As regards “reasonable suspicion”, the Court reiterates that facts which raise a suspicion need not be of the same level as those necessary to justify a conviction or even the bringing of a charge, which comes at the next stage of the process of criminal investigation (see Murray v. the United Kindom, judgment of 28 October 1994, Series A no. 300-A, p. 27, § 55), although there must be facts or information which would satisfy an objective observer that the person concerned may have committed an offence (see Labita v. Italy, judgment of 6 April 2000, Reports 200-IV, p. 139, § 155).

The Court observes, however, that in the instant case the purpose of the applicant's arrest and subsequent detention had not been to bring him before a competent legal authority within the meaning of paragraph 1 (c). His detention falls to be considered under Article 5 § 1 (f) of the Convention. This provision requires the lawfulness of the detention of “a person against whom action is being taken with a view to extradition”.

The review carried out by the Court under this provision is limited to examining whether there is a legal basis for the detention and whether the decision to place a person in detention may or may not be described as arbitrary in the light of the facts of the case (Bozano v. France, judgment of 18 December 1986, Series A no. 111, p. 25, § 59).

The Court notes that on 5 July 2004 the applicant was arrested pursuant to a warrant for his arrest issued by the Ventura County Superior Court (California) and was taken into custody pending extradition. On 26 October 2004 the Düsseldorf Court of Appeal declared the applicant's extradition admissible in application of the relevant provisions of the Law on International Mutual Assistance in Criminal Matters (Gesetz über die internationale Rechtshilfe in Strafsachen) and the Extradition Treaty between Germany and the United States. The Court considers that in ordering the detention of the applicant with a view to his extradition, the Düsseldorf Court of Appeal was following a procedure which was in conformity with domestic legislation and gave exhaustive reasons justifying the applicant's continued detention. Consequently, the Court considers that the requirements of Article 5 § 1 (f) were met.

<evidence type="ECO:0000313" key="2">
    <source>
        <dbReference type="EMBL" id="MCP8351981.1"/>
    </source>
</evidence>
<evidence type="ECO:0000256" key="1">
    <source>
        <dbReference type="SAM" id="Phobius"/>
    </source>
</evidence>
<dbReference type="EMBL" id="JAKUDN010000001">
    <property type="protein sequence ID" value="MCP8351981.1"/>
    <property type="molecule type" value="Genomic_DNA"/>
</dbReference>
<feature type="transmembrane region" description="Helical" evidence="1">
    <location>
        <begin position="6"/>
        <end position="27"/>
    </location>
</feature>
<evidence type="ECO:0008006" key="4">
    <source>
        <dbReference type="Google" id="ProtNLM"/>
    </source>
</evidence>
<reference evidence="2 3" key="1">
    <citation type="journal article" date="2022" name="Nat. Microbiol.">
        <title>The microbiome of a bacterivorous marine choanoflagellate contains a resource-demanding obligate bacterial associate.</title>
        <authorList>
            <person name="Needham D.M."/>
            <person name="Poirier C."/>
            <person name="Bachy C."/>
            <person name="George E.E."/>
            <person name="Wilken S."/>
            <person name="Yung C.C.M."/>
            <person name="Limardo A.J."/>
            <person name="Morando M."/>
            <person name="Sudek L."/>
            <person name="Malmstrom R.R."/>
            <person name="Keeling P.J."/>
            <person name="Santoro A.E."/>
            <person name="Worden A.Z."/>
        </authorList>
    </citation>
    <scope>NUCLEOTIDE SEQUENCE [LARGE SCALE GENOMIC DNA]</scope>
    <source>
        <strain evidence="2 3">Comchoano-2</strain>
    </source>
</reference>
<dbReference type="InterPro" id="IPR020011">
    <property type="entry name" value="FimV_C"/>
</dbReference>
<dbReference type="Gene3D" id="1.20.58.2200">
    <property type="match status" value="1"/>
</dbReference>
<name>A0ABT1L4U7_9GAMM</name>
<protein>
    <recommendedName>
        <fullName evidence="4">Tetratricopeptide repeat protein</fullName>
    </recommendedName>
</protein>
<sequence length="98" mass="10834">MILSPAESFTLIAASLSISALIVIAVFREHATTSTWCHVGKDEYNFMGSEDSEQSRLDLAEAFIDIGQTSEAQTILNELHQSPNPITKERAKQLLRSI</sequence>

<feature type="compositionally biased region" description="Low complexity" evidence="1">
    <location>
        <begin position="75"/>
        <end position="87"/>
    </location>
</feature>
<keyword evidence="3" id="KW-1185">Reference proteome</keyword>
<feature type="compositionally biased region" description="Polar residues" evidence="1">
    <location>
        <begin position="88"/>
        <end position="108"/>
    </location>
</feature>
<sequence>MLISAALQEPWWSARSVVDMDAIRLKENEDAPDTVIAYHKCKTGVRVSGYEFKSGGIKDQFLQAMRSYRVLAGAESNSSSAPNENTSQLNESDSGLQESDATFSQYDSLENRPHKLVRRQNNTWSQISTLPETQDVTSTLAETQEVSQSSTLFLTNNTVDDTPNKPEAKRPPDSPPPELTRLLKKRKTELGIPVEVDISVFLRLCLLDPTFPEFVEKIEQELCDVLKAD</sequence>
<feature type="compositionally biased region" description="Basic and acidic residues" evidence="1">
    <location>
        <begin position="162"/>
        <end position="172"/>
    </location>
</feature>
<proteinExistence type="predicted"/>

It follows that this part of the application must be rejected as being manifestly ill-founded, pursuant to Article 35 §§ 3 and 4 of the Convention.

 2. The applicant next complained under Article 5 § 2 of the Convention that he had not been informed promptly in a language which he understood about the reasons for his arrest. Article 5 § 2 reads as follows:

“Everyone who is arrested shall be informed promptly, in a language which he understands, of the reasons for his arrest and of any charge against him.”

The Court reiterates that Article 5 § 2 contains the elementary safeguard that any person arrested should know why he is being deprived of his liberty. This provision is an integral part of the scheme of protection afforded by Article 5. By virtue of paragraph 2 any person arrested must be told, in simple, non-technical language that he can understand, the essential legal and factual grounds for his arrest, so as to be able, if he sees fit, to apply to a court to challenge its lawfulness in accordance with Article 5 § 4. Whilst this information must be conveyed “promptly”, it need not be related in its entirety by the arresting officer at the very moment of the arrest. Whether the content and promptness of the information conveyed were sufficient is to be assessed in each case according to its special features (see Fox, Campbell and Hartley v. the United Kingdom, judgment of 30 August 1990, Series A no. 182, § 40).

The Court observes that the applicant has failed to show that he pursued any domestic remedies in respect of this complaint. However, even assuming that he has exhausted remedies, it appears from the file that he was informed of the charges brought against him in English when being arrested on 6 July 2004 and on the following day when being heard before the Düsseldorf District Court. The applicant did not contest that he understood English.

It follows that this part of the application must likewise be rejected as being manifestly ill-founded, pursuant to Article 35 §§ 3 and 4 of the Convention.

3. The applicant further complained under Article 5 § 3 of the Convention that he was not brought promptly before a judge and that contrary to Article 5 § 4 of the Convention the courts did not decide speedily on the lawfulness of his detention.

Article 5 § 3 reads as follows:

“Everyone arrested or detained in accordance with the provisions of paragraph 1 (c) of this Article shall be brought promptly before a judge or other officer authorised by law to exercise judicial power and shall be entitled to trial within a reasonable time or to release pending trial. Release may be conditioned by guarantees to appear for trial.”

 Article 5 § 4 provides:

 “Everyone who is deprived of his liberty by arrest or detention shall be entitled to take proceedings by which the lawfulness of his detention shall be decided speedily by a court and his release ordered if the detention is not lawful.”